As Angela Y. Davis wrote: "The performance of the classic blues women-especially Bessie Smith-were one of the few cultural spaces in which a tradition of public discourse on male violence had been previously established. …The blues women of the 1920s…fail to respect the taboo of speaking on speaking publicly about domestic violence …Women's blues suggest emergent feminist insurgency in that they unabashedly name the problem of male violence and so usher it out of the shadows of domestic life where society had kept it hidden and beyond public or political scrutiny." Daphne Duval Harrison has noted that women's blues in the 1920s "introduced a new, different model of black women-more assertive, sexy, sexually aware, independent, realistic, complex, alive. …They saw a world that did not protect the sanctity of black womanhood, as espoused in the bourgeois ideology; only white white or middle or upper-class women were protected by it. They saw and experienced injustice as jobs they held were snatched away when white women refused to work with them or white men returned from war to reclaim them. They pointed out the pain of sexual and physical abuse and abandonment."

OthBlind Willie McTell - Razor Baller vices covered today include prostitution and gambling. The most well known prostitution song is probably "Tricks Ain't Walking No More." The song is a prostitute’s lament due to a dwindling supply of customers or "tricks." Lucille Bogan recorded this song three times during 1930 including today's version "They Ain't Walking No More." Curley Weaver, Buddy Moss, Kid Coley and Memphis Minnie, among others, recorded versions of the song. Othe songs sharing this theme include Memphis Minnie's "Down In Alley" ("Met a man, asked me did I want to pally/Yes, baby, let's go down in the alley"), Georgia White's " I'll Keep Sittin' On It (If I Can't Sell It)" and Bertha Idaho's "Down On Pennsylvania Avenue" about Baltimore’s seedy side where you "can’t tell the he’s from the she’s."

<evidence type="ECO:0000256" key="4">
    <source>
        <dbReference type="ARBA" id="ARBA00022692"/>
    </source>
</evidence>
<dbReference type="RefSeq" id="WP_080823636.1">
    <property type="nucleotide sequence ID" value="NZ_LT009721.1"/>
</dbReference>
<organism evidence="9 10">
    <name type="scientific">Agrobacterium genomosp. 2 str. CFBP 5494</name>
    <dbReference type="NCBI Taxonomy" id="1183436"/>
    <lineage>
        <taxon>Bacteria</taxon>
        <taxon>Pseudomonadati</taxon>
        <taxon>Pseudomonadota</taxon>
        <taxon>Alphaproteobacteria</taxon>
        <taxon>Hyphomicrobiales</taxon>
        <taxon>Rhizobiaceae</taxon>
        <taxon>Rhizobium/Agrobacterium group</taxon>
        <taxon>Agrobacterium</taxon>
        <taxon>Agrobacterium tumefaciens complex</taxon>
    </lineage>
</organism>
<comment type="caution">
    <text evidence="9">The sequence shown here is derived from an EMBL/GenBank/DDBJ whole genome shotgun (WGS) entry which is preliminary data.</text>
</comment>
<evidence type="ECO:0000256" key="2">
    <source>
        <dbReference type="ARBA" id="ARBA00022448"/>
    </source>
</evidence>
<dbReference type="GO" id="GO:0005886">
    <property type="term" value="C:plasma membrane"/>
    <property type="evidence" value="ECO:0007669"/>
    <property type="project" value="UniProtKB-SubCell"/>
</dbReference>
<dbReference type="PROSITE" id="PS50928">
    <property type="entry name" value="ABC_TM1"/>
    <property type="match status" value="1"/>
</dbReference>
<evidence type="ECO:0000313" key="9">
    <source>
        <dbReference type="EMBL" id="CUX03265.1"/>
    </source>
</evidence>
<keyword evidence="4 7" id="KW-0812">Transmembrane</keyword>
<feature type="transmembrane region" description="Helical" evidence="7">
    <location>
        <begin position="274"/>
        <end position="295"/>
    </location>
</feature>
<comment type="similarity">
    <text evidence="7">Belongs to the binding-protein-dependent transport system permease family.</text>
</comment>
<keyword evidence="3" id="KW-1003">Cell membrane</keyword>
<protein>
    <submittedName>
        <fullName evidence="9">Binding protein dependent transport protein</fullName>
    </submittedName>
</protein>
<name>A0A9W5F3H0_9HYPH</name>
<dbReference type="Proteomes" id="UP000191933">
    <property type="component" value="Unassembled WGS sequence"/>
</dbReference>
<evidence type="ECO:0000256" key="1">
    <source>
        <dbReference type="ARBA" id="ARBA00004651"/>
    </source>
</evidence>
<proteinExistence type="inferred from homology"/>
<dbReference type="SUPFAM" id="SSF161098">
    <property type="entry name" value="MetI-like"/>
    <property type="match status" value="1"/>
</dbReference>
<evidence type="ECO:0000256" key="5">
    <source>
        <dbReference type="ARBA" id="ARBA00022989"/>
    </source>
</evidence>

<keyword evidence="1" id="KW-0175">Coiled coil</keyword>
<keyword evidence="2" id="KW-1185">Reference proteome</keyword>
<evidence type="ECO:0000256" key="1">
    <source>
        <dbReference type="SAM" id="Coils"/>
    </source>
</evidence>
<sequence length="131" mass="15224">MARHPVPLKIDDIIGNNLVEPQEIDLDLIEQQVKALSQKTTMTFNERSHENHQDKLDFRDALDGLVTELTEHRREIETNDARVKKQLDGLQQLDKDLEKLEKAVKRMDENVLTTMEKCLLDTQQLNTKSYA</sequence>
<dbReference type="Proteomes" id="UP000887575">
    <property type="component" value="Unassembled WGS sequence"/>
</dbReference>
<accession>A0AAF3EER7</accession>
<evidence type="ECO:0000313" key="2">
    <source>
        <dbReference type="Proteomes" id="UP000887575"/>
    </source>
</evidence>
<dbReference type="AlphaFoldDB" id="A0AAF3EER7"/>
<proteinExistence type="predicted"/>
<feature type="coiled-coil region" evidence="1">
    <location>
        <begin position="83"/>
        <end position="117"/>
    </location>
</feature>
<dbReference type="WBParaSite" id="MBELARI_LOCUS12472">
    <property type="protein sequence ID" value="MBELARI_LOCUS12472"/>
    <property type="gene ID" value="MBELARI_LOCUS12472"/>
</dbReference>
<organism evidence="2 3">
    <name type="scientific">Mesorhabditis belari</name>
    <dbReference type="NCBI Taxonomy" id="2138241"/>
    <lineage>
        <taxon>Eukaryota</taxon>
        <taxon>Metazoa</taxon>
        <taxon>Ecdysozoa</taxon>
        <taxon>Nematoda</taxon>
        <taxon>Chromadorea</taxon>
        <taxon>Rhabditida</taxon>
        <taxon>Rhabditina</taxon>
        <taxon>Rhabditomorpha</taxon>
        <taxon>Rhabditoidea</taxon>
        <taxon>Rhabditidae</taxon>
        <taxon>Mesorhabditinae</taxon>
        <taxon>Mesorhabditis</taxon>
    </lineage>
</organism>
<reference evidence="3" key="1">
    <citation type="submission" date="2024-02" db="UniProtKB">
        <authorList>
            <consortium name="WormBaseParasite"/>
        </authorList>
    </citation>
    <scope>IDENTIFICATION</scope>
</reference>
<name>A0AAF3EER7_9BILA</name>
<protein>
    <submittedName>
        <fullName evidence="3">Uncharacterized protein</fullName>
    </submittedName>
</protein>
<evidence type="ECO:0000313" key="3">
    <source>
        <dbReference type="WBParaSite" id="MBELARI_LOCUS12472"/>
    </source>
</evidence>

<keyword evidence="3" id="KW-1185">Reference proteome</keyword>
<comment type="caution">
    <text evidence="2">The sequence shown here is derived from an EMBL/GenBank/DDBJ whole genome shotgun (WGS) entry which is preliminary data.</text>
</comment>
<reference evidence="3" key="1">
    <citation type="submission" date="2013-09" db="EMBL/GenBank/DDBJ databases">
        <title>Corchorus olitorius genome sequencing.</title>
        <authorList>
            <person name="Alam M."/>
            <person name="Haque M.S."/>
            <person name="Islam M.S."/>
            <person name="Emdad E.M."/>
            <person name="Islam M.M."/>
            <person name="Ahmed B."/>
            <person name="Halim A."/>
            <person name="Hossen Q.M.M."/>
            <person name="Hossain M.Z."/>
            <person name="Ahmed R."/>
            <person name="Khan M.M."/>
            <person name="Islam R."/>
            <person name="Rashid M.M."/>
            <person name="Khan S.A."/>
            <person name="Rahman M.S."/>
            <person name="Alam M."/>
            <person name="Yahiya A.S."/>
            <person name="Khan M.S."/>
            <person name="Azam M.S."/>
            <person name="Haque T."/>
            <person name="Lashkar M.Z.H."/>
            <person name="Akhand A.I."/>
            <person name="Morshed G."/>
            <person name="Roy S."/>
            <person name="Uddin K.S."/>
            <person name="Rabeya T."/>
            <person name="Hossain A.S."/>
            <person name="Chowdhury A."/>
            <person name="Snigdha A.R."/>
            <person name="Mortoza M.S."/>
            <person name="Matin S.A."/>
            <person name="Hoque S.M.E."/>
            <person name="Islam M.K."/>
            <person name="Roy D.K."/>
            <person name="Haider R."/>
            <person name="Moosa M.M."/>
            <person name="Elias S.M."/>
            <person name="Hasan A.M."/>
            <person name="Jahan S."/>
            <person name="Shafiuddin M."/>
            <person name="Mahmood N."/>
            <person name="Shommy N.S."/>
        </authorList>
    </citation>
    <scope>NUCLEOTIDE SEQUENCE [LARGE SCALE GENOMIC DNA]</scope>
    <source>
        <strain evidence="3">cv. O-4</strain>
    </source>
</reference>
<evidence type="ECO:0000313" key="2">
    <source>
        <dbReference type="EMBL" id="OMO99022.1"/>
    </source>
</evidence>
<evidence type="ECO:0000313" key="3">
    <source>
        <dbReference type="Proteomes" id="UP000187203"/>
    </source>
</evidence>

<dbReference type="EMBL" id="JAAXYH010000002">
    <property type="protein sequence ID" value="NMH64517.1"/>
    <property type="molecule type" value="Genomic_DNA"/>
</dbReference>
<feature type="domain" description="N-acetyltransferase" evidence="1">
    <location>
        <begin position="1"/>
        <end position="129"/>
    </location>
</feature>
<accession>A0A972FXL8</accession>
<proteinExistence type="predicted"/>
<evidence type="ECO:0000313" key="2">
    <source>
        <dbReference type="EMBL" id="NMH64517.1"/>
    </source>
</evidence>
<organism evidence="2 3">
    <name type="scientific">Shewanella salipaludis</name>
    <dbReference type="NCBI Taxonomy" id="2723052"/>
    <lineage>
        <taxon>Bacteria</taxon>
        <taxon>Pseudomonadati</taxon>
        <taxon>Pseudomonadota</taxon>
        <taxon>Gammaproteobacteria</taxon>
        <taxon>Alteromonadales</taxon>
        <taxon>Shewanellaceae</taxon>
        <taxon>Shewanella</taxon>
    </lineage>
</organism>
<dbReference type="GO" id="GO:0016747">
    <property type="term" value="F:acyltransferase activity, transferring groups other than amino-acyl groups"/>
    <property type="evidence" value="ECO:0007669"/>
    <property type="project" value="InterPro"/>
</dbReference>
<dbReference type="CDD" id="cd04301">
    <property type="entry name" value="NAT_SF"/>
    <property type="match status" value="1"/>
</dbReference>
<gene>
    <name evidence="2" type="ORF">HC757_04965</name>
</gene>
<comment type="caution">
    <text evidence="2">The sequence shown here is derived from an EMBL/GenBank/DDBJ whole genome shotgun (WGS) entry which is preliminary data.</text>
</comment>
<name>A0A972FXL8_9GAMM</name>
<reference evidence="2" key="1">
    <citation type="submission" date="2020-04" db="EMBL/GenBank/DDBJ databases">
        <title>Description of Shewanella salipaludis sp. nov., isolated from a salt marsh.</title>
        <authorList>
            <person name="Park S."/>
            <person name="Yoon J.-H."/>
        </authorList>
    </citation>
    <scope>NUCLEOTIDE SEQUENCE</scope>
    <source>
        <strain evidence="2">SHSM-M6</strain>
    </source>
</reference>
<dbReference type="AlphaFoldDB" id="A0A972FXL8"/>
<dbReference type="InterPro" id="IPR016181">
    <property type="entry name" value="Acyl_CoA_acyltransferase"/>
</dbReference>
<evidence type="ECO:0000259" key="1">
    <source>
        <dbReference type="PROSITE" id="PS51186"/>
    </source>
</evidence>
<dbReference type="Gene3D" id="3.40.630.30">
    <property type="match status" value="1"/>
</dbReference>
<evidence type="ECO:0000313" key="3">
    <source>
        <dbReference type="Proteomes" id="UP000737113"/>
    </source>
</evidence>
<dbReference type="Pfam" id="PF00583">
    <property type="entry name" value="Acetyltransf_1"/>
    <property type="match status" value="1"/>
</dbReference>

Now if you want good lovin’, and want it cheap
Just drop around about the middle of the week
When the broads is broke and can’t pay rent
Get good lovin’ boys for fifteen cents
You can get it every night on Pennsylvania Avenue

Gambling features in numerous songs with quite a few dealing with playing policy. Policy is an illegal numbers game that was hugely popular at the end of the nineteenth and in the first few decades of the twentieth century. Basically you'd pick three numbers and hope they hit. The name comes from the practice of allowing bettors to make an “insurance policy” bet on tomorrow's numbers to offset potential losses, a gambler could make a policy bet that his ticket would come up blank insuring he would get something back on a losing ticket. Eventually the entire game came to be called policy. "Numbers, numbers 'bout to drive me mad/Thinkin' about the money that I should have had" sings Blind Blake on "Playing Policy Blues."

While we don't touch on it much today, the blues has a number of "bad man" ballads about violent men and outlaws like John Henry, Railroad Bill, Frankie and  Stagolee. Recorded in Parchman Farm in 1959, we hear Bama sing "Stackalee." The song about the murder of Billy Lyons by "Stag" Lee Shelton in St. Louis, Missouri at Christmas, 1895. The song was first published in 1911, and was first recorded in 1923. Long Cleve Reed and Harvey Hull recorded "Original Stack O'Lee Blues" in 1927, Furry Lewis cut "Billy Lyons And Stack O'Lee" the same year and Mississippi John Hurt recorded a version in 1928.